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DPChallenge Forums >> Tips, Tricks, and Q&A >> How to protect a Fisheye lens?
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Showing posts 1 - 11 of 11, (reverse)
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11/17/2009 02:00:40 PM · #1
Hi everybody!

I just got my new 15mm Fisheye lens, and was wondering how you can protect the lens? On most lenses, you would want to put a UV filter on it to protect from scratches, but the Fisheye wont work because of the bulge on the lens. Any suggestions, or am I wrong on the UV filter aspect?

Thanks!
11/17/2009 02:09:10 PM · #2
A carrying case is what you'll need if you don't already have one. Either a hard case with foam padding, or at the very least, a soft "pouch" style bag, with a reinforced and cushioned lining.

There are also the hybrid ones--not a hard case, but not a cloth bag--something in the middle, like the one that came with my Canon 70-200 f.2.8L . . .

pouch.gif or lzcase.gif
soft . . . . . . . . . . . . hybrid

Message edited by author 2009-11-17 14:11:01.
11/17/2009 02:11:12 PM · #3
as for protecting "on-camera", I guess the hood is best you can do, and it will be limited protection. I suppose you just have to be really really careful :-)
11/17/2009 02:21:48 PM · #4
Originally posted by chromeydome:

as for protecting "on-camera", I guess the hood is best you can do, and it will be limited protection. I suppose you just have to be really really careful :-)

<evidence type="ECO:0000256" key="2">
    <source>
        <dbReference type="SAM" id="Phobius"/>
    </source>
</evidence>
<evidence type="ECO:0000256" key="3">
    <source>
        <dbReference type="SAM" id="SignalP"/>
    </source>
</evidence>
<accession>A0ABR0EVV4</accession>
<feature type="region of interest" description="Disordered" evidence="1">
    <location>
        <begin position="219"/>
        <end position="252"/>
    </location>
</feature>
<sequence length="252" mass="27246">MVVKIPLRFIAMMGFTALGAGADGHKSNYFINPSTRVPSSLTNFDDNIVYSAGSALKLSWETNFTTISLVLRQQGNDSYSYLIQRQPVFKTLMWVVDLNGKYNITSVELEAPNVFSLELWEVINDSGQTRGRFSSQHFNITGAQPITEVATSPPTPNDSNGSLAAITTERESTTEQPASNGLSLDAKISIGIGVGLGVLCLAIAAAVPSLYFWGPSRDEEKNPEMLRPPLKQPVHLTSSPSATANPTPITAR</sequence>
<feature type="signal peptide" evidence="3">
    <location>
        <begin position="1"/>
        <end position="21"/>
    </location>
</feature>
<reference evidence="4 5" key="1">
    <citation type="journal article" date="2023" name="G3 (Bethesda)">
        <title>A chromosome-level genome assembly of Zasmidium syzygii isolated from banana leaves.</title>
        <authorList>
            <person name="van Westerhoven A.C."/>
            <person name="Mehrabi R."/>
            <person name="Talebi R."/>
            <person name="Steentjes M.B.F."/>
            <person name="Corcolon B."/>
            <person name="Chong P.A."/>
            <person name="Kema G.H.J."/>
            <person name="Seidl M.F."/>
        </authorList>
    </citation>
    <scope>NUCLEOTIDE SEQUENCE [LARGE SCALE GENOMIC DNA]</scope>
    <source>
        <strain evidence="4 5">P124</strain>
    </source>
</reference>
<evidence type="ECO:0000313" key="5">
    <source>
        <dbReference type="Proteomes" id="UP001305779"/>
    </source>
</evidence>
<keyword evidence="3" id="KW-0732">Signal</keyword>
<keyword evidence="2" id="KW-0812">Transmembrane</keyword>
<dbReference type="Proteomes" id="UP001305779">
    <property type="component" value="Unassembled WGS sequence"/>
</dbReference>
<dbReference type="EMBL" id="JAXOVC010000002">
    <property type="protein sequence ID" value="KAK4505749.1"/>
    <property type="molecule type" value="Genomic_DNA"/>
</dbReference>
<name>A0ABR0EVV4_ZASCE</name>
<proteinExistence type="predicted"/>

With a 180 degree field of view there's not much of a hood.
11/17/2009 02:22:55 PM · #5
Originally posted by Spazmo99:

Originally posted by chromeydome:

as for protecting "on-camera", I guess the hood is best you can do, and it will be limited protection. I suppose you just have to be really really careful :-)


With a 180 degree field of view there's not much of a hood.


exactly
11/17/2009 02:29:13 PM · #6
Originally posted by chromeydome:

Originally posted by Spazmo99:

Originally posted by chromeydome:

as for protecting "on-camera", I guess the hood is best you can do, and it will be limited protection. I suppose you just have to be really really careful :-)


With a 180 degree field of view there's not much of a hood.


exactly


yeah, thats what I figured. Well, it was worth a question! Its too bad that somebody hasnt come up with something as an on-camera protection. Hmm... maybe a patent is in somebody's future.

Thanks all
11/17/2009 05:15:08 PM · #7
Just don't let it fall out of your camera bag and never see it again. <"¤">
11/17/2009 05:22:54 PM · #8
And the lens cap does not stay on very well at all. I am always finding it stuck in the bottom of bag. I find it off more often than on. But it is a fun lens to work with. You can make some great images and some really awful ones too.
11/17/2009 05:41:30 PM · #9
Originally posted by alexzen:

And the lens cap does not stay on very well at all. I am always finding it stuck in the bottom of bag. I find it off more often than on. But it is a fun lens to work with.


I agree. I use a rubber band when the lens is stored in the camera bag. I have found that my 77mm CPL will fit over the hood but it is far from ideal.
11/17/2009 06:24:50 PM · #10
I have filters on all my glass except this one so I feel your pain. Usually I'll go on a shoot, take off the lens cap and walk around. I'm ready to shoot at a moments notice. Not the Fish. The Nikon has a nice deep cap that fits snug. I leave it on all the time until I'm ready to take the shot. I take the shot and put the cap back on. It's worked out very well so far.
11/17/2009 07:35:51 PM · #11
Yep, the lens cap on the Canon fish comes under the heading of "what were they With the fish on the camera, you definitely don't want it dangling from the neck strap when not in use. With the protruding front element, it's a disaster waiting to happen. This is true with *all* fisheyes, though. You can't use a filter, and there's not enough hood to protect, as a hood should. The answer, as 21.gif rkligmanposted, is to put the cap back on when not actively shooting.
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